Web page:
Delivered from evil ... to a minefield of law and consequence
4 May 2011
Was America's killing of Osama Bin Laden lawful or an extrajudicial assassination? The answer depends on two key areas of international law, writes Associate Professor Ben Saul.
In article for ABC's The Drum, Associate Professor Saul suggests the two key areas are the law on the use of force, and international humanitarian law.
Under the law on the use of force, it is prohibited to use military force on the territory of a foreign country except in self-defence against an "armed attack". The US may plausibly argue that it is the victim of an ongoing "armed attack" by Al Qaeda, beginning with the attacks of 11 September 2001. Attacking Osama Bin Laden as the military commander of Al Qaeda (if that was indeed his function) could possibly be justified in self-defence.
There is, however, controversy in international law about whether self-defence is permitted against a non-state actor (Al Qaeda) based on the territory of a foreign state (Pakistan) where that foreign state does not control the non-state actor. The International Court of Justice, for instance, has been reluctant to acknowledge a right of self-defence in such circumstances.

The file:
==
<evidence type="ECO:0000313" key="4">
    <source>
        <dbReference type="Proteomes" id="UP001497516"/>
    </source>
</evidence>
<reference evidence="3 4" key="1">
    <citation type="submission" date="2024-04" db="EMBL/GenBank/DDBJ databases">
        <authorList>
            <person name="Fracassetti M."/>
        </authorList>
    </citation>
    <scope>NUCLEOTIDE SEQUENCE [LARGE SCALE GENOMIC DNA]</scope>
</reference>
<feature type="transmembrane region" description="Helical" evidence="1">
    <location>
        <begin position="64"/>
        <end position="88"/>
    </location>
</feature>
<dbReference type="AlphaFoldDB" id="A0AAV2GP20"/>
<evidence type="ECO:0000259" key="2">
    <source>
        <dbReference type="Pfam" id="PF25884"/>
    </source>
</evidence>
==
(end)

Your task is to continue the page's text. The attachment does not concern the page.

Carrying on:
Instead, the expectation is that the host state (Pakistan) is responsible for dealing with terrorist threats on its territory, and its sovereignty should not be infringed by foreign intervention to attack terrorist groups. The difficulty with this traditional view is that if the host state is unwilling or unable to deal with terrorism, it may then leave foreign states at the mercy of unabated attacks.
Perhaps a better view is that if the host state is unwilling or unable to deal with the problem, a foreign country then becomes entitled to exercise self-defence. The US had a genuine concern that alerting Pakistan to Bin Laden's whereabouts may have tipped him off (because of leakage within the Pakistani security services) or been ineffective (because less well trained Pakistani forces may have botched the operation). These are legitimate concerns in the circumstances, and may have justified the US acting alone.
Contact: Greg Sherington
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